The Wisconsin Department of Justice wants to increase the number of DNA samples collected by the various law enforcement agencies through out the state. Currently only convicted felons have their DNA collected. But the expanded program would include those convicted of misdemeanors, those arrested for a felony, and those arrested for misdemeanor sex offenses. According to an article on the Milwaukee Journal Sentinel website, this would increase costs for Wisconsin by $7.2 million in the next biennial budget…and increase the number of samples collected from the current 12,000 annually to 68,000.
Other than the problem in finding $7.2 additional dollars in the next budget (after all, we’re broke), there is the little inconvenience that Governor Walker and the Republicans in Madison continue to overlook…the US Constitution and the 4th Amendment.
From an earlier article reprinted on the MJS website, originally from the Associated Press:
American Civil Liberties Union of Wisconsin chief Chris Ahmuty tells the State Journal the expansion “turns the presumption of innocence on its head.” Ahmuty says if no charges are filed or there’s an acquittal, it raises concerns about how the DNA sample could be used in the future.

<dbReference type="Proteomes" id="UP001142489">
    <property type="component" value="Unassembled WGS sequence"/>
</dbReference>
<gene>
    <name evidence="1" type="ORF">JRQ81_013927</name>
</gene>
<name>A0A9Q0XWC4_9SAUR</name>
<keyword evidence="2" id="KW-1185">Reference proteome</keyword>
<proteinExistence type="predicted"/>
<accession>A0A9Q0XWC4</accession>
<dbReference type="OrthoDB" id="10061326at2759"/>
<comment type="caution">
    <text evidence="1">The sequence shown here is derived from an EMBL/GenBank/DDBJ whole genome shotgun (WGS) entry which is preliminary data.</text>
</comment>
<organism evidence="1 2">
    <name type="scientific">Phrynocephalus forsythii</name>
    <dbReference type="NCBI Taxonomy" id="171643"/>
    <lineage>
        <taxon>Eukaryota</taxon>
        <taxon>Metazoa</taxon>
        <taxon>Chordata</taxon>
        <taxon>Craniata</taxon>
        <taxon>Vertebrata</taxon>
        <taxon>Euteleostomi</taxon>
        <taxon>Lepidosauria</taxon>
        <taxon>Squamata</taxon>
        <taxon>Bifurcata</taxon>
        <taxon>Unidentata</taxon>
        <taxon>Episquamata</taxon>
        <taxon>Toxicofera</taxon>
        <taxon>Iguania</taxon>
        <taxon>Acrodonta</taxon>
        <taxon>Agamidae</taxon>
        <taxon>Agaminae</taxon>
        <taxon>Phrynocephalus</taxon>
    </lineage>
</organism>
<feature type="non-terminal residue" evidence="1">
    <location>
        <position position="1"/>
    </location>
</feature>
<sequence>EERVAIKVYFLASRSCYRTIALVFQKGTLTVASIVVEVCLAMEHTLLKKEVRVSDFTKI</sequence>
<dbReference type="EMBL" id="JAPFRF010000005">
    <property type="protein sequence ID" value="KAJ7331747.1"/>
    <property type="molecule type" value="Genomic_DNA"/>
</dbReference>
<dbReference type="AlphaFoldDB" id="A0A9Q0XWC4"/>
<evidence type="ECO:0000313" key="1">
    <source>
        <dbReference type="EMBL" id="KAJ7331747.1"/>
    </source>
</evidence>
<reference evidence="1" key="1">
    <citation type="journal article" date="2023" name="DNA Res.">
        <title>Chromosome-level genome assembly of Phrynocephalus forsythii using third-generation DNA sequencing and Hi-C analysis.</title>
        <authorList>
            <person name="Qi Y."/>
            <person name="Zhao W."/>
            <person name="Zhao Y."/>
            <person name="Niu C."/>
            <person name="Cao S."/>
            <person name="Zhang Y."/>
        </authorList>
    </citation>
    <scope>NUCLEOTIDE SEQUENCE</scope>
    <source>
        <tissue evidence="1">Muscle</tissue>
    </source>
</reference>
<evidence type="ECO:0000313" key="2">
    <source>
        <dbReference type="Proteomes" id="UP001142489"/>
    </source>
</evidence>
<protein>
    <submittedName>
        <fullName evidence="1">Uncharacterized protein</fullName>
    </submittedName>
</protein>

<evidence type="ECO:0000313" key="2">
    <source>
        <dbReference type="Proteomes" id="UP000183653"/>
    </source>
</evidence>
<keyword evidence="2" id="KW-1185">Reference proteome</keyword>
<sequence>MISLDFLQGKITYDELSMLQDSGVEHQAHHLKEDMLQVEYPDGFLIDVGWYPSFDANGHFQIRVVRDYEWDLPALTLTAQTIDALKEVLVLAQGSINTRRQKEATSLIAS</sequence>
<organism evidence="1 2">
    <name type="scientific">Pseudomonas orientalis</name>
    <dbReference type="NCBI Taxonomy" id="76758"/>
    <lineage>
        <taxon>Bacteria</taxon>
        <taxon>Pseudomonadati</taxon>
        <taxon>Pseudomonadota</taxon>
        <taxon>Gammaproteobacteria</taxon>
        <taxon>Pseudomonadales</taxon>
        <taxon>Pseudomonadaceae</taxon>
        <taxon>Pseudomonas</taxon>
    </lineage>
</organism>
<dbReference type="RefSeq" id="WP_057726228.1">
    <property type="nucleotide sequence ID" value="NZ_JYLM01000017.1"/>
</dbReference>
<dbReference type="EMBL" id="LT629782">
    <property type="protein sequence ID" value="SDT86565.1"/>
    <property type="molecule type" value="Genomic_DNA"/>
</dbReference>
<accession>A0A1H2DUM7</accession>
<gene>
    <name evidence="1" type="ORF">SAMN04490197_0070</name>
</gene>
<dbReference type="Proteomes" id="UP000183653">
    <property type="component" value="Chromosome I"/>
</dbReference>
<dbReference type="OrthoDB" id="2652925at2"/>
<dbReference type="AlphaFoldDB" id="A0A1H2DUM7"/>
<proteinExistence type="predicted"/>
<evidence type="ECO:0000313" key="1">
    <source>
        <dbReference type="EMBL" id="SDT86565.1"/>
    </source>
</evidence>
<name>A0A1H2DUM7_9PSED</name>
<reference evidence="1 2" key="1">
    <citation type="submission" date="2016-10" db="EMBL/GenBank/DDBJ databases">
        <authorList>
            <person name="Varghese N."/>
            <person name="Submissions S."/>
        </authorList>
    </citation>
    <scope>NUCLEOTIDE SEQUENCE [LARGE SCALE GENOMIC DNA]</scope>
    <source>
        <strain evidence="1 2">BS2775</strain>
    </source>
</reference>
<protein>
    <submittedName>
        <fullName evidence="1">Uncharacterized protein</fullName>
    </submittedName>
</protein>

It seems that California has already been down this road…and it isn’t pretty. From an editorial in the New York Times from September 18, 2012:
On Wednesday, the United States Court of Appeals for the Ninth Circuit is scheduled to reconsider whether California violates the Fourth Amendment’s prohibition against searches and seizures by requiring police to take DNA samples from people arrested but not yet convicted of felonies. California’s law is ostensibly aimed at accurately identifying those arrested, solving crimes and exonerating the innocent. It is also, unfortunately, unconstitutional.
This is a matter of national import because the federal government and more than half the states have laws allowing DNA sampling before conviction.
The constitutional outcome should be clear. Unless there is a warrant, or suspicion of a different crime that a DNA sample would help solve, taking a sample violates established rights against unreasonable search and seizure under the Fourth Amendment. The harms to individuals — invasions of their privacy, the risks of false positives in DNA matches — outweigh the modest benefits to law enforcement. Of the 300,000 or so people arrested in California each year for felonies, about a third are never convicted and many are never charged.
Once again our legislature is ready to violate our US Constitution and possibly waste state tax dollars maintaining a database of doubtful usefulness while opening the state up to years of potential litigation for unlawful collection of DNA evidence. Maybe just once we could do the right thing?